Peru began distributing China’s Sinopharm vaccine on Tuesday morning, with frontline health care workers taking priority during the first phase of the rollout.
The country has taken part in the Sinopharm vaccine’s clinical trials since last year and becomes the first Latin American country to roll out the Chinese vaccine.
A group of doctors at Lima’s Arzobispo Loayza Hospital were the first to receive the vaccine on Tuesday morning, state news agency Andina reported.
President Francisco Sagasti is expected to be vaccinated later on Tuesday.
On Sunday, Peru received its first shipment of 300,000 doses of China’s Sinopharm coronavirus vaccine, and expects to receive the remaining 700,000 doses on February 14. The armed forces will be in charge of the vaccine’s distribution across the country.
On Monday, Foreign Affairs Minister, Elizabeth Astete, announced her government has reached an agreement with Pfizer for the supply of 20 million doses of their vaccine, state news agency Andina reported.
Astete told a Congress Committee that 250,000 doses will arrive in March and at least 300,000 in April, Andina reported.
“We were assured that Peru will have received a minimum of 5,750,000 vaccines by July 1, and the supply will increase significantly to 20 million since then,” Astete said.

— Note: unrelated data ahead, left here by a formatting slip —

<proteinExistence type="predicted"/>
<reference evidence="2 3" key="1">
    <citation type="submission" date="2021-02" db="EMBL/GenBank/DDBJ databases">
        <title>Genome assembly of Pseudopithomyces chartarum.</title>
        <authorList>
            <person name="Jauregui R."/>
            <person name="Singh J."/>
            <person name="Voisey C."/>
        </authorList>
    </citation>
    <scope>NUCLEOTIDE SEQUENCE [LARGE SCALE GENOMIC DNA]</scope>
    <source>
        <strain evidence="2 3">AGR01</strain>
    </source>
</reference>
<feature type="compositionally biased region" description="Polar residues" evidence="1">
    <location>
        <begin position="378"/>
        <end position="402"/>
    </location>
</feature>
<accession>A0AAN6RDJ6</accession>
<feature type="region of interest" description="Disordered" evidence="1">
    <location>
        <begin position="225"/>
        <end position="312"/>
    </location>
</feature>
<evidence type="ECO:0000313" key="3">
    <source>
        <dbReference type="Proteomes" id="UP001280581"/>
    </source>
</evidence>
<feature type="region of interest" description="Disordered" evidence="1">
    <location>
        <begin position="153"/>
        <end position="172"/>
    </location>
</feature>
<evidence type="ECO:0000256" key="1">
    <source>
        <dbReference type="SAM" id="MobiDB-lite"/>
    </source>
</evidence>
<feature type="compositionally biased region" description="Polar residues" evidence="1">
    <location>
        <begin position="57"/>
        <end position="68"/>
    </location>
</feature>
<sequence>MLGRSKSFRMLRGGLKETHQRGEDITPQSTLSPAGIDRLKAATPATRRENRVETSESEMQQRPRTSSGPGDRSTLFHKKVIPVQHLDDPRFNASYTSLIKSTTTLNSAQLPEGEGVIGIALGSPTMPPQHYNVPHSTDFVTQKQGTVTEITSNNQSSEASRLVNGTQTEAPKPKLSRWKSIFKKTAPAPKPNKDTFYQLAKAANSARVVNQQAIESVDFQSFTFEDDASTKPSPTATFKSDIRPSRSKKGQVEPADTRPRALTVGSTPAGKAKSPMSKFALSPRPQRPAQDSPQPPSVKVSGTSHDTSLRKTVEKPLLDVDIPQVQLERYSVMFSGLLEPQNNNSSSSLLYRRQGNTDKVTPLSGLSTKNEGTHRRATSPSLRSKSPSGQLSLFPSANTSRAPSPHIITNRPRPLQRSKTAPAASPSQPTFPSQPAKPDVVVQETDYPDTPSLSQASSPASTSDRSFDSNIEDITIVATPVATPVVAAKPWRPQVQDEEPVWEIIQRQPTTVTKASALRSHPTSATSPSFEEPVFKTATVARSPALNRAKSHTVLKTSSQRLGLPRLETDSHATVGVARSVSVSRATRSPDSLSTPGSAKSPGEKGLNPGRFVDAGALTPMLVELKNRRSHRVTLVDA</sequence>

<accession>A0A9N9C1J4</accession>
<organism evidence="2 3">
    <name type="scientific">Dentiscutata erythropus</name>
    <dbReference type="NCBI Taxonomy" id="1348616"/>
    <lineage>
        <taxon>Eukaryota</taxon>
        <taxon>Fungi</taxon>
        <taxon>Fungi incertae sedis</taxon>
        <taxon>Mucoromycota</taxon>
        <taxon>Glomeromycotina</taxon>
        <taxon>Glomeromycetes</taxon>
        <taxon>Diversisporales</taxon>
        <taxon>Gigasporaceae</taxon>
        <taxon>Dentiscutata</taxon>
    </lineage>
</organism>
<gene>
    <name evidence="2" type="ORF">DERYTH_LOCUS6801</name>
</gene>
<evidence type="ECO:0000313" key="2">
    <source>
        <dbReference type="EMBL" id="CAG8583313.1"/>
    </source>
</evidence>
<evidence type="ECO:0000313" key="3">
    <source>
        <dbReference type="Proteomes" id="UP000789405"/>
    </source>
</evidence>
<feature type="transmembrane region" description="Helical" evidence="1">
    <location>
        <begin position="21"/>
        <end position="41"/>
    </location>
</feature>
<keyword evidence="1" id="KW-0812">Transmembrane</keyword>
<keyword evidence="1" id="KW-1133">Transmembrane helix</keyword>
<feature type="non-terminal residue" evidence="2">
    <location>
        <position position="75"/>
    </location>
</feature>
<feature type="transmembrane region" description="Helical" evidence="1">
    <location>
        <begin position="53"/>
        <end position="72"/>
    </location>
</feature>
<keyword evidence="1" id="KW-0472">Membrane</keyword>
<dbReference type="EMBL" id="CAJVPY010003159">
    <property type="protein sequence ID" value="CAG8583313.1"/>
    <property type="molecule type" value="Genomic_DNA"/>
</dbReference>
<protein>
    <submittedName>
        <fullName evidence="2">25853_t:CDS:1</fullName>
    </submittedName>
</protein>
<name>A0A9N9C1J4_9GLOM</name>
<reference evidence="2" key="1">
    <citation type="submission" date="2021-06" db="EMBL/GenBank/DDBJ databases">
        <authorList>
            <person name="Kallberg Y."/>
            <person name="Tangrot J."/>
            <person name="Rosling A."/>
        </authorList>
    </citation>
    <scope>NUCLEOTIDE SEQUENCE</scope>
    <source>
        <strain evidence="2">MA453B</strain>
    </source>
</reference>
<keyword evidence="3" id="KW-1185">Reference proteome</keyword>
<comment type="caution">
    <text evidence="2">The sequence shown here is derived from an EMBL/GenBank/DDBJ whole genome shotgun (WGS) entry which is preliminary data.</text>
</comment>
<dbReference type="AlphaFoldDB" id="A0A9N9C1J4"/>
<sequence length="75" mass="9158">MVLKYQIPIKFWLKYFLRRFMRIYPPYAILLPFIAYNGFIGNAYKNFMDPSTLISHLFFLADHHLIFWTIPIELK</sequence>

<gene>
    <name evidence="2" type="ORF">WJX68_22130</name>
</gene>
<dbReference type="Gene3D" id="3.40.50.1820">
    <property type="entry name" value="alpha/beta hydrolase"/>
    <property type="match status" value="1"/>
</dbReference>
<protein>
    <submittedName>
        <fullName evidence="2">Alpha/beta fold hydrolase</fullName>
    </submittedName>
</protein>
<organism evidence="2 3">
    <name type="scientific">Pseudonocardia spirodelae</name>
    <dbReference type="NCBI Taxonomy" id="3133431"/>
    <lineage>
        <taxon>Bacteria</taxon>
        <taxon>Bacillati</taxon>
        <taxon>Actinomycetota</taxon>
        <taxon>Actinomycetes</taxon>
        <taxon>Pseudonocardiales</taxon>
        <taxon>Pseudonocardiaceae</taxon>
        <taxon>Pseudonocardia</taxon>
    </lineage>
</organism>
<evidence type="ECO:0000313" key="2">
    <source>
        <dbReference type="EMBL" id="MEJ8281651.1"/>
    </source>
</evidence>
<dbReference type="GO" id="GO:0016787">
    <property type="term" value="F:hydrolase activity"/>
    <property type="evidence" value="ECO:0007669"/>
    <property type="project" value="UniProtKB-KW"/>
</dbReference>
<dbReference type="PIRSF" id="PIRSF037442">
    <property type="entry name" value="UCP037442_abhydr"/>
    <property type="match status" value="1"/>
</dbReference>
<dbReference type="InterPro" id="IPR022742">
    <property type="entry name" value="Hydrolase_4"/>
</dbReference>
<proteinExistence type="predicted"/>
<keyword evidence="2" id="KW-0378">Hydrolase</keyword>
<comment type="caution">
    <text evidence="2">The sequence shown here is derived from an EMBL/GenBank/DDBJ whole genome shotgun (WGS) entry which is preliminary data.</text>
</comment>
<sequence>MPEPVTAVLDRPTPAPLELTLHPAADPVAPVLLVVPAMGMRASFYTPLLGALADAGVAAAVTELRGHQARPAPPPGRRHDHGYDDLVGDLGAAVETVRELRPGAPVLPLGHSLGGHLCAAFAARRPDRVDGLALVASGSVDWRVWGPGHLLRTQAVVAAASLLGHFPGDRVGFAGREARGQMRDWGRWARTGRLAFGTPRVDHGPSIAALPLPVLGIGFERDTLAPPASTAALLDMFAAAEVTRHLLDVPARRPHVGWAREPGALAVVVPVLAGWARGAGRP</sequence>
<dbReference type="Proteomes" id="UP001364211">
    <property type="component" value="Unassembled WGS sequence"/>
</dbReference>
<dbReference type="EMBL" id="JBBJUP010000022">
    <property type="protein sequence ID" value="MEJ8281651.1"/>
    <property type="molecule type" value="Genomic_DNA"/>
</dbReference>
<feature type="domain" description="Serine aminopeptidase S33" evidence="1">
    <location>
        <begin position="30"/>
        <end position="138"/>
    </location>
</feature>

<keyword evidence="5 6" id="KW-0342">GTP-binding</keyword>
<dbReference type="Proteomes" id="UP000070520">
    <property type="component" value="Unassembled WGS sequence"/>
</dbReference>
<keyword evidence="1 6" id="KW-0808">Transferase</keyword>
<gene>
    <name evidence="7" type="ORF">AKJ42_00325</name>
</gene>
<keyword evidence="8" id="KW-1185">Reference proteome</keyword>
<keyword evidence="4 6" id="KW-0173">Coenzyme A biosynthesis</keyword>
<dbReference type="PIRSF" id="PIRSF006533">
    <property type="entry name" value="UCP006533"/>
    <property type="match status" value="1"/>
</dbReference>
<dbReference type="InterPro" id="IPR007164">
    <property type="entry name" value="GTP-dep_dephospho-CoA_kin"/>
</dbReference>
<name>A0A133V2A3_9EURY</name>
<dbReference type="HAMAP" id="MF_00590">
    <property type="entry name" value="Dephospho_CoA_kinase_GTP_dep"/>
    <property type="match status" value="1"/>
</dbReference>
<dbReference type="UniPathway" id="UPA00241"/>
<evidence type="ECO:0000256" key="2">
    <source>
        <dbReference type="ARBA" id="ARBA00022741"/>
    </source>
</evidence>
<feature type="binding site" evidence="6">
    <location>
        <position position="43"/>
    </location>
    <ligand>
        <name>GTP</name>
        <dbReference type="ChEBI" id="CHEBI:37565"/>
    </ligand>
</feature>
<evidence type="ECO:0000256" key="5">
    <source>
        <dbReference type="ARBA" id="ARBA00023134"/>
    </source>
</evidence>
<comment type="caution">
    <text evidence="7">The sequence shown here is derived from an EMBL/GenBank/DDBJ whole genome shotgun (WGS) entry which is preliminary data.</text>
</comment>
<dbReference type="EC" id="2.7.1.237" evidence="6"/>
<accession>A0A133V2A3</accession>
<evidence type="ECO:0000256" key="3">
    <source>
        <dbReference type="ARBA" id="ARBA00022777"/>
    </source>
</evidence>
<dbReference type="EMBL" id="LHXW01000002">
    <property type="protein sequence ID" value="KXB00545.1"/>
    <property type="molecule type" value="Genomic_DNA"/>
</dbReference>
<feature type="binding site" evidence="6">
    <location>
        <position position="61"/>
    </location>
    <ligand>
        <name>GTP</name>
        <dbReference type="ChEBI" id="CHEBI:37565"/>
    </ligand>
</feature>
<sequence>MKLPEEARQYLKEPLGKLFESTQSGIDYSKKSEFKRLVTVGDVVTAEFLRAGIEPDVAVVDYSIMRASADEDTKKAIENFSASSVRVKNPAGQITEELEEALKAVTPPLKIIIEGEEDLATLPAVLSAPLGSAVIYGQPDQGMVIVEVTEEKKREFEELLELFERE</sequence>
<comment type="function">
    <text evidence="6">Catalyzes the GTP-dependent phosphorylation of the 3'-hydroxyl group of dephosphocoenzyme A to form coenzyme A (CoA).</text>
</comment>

Astete also told lawmakers her government has signed an agreement to receive 6.6 million doses from Pfizer and AstraZeneca via the Covax programme to vaccinate 20% of the population.
President Sagasti, who took office in November, has faced criticism for the delay in reaching a supply agreements for the vaccine.
Peru currently has 1,186,698 confirmed cases of coronavirus and has recorded 42,308 deaths, according to data from Johns Hopkins University (JHU).
The country has been reporting more than 6,000 cases a day, an increase over the 2,000 cases a day in early January, while it is also facing a shortage of intensive care unit (ICU) beds and oxygen during this new wave of the pandemic.
Peru has the fifth highest Covid-19 case count in Latin America, after Brazil, Colombia, Argentina and Mexico according to JHU data.